I’m going to be very basic with this and hit the main points. After all, with most things if you follow KISS (Keep it simple, stupid) they tend to work out better than over complicating the task at hand.
Disclaimer: none of this is to be taken as investment advice. Investing carries a degree of risk. Make sure that you understand those risks before you begin.
Some Required Reading
Market Wizards – Jack Schwager
Fooled by Randomness – Nassim Taleb
Reminiscences of a Stock Operator – Edwin Lefevre
Buy the Rumour, Sell the Fact – Michael Maiello
A Random Walk Down Wall Street – Burton Malkiel
The Intelligent Investor – Benjamin Graham
These are a few great books on investing/trading and I’m so kind that I’ve found them and given you them for free. You can find hundreds more here.
- Investing is important for wealth accumulation. Investing is essentially looking to seek value. Value is defined as being an asset that is currently at a discount (i.e it will grow in the future).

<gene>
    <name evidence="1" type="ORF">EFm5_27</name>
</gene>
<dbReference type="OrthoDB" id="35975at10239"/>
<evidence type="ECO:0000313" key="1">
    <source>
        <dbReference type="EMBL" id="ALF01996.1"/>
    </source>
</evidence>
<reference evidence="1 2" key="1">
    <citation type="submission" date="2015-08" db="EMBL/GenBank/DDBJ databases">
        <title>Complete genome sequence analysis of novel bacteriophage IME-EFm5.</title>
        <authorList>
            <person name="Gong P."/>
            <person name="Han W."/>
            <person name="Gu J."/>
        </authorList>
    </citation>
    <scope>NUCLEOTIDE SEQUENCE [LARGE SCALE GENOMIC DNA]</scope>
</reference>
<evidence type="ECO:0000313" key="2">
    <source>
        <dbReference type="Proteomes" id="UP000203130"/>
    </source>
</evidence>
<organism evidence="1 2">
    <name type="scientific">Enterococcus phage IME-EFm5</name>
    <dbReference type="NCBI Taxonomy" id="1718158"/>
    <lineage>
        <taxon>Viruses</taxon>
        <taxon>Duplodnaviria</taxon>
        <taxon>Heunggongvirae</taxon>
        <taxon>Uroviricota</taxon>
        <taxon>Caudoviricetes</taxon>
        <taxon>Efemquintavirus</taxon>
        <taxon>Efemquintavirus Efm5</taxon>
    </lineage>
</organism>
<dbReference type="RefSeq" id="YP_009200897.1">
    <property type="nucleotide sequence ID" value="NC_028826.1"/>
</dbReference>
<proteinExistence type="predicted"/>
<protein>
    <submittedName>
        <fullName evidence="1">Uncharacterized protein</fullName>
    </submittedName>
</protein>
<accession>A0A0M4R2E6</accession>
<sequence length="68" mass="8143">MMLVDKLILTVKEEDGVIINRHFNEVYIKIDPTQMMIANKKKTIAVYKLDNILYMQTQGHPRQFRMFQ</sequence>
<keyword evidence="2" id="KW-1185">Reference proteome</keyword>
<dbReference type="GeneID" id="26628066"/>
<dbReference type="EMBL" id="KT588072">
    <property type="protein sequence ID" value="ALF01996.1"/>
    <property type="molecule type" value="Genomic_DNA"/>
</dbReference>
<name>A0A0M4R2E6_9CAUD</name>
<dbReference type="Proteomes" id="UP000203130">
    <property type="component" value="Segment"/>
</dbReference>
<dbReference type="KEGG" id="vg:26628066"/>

- You trade via a broker. A broker is an intermediary between you and the market. They are essentially matching your demand for an investment with the market supply of investments. My preferred broker can be found by clicking here. You want to open a stocks and shares ISA to take advantage of tax benefits. I am not a tax specialist so I will not speak about tax, however there is a guide here for you to look at that covers everything about investing in funds.
- Compound interest is a wonder of the world. Compound interest is where the interest (in investing’s case, yield) increases the relative yield year on year. Imagine you have £10,000 on an asset yielding 10% per year. End of year 1, you will have £11,000. End of year 2, you will have £12,100. End of year 3, £13,310 etc.
- Investing in index tracking exchange traded funds can be the most lucrative over the long term. Over the last 6 years, Vanguard’s SP500 tracked ETF ($VOO – an ETF is a group of assets amalgamated into one – in this case, all stocks in the SP500, a US stock market) has increased in value by 150%. That means that if you put £10,000 into this fund in 2010, you would have around £25k now (£15k return). There has never been a 20 year period in the history of the SP500 where you can have lost money. Think about that for a second.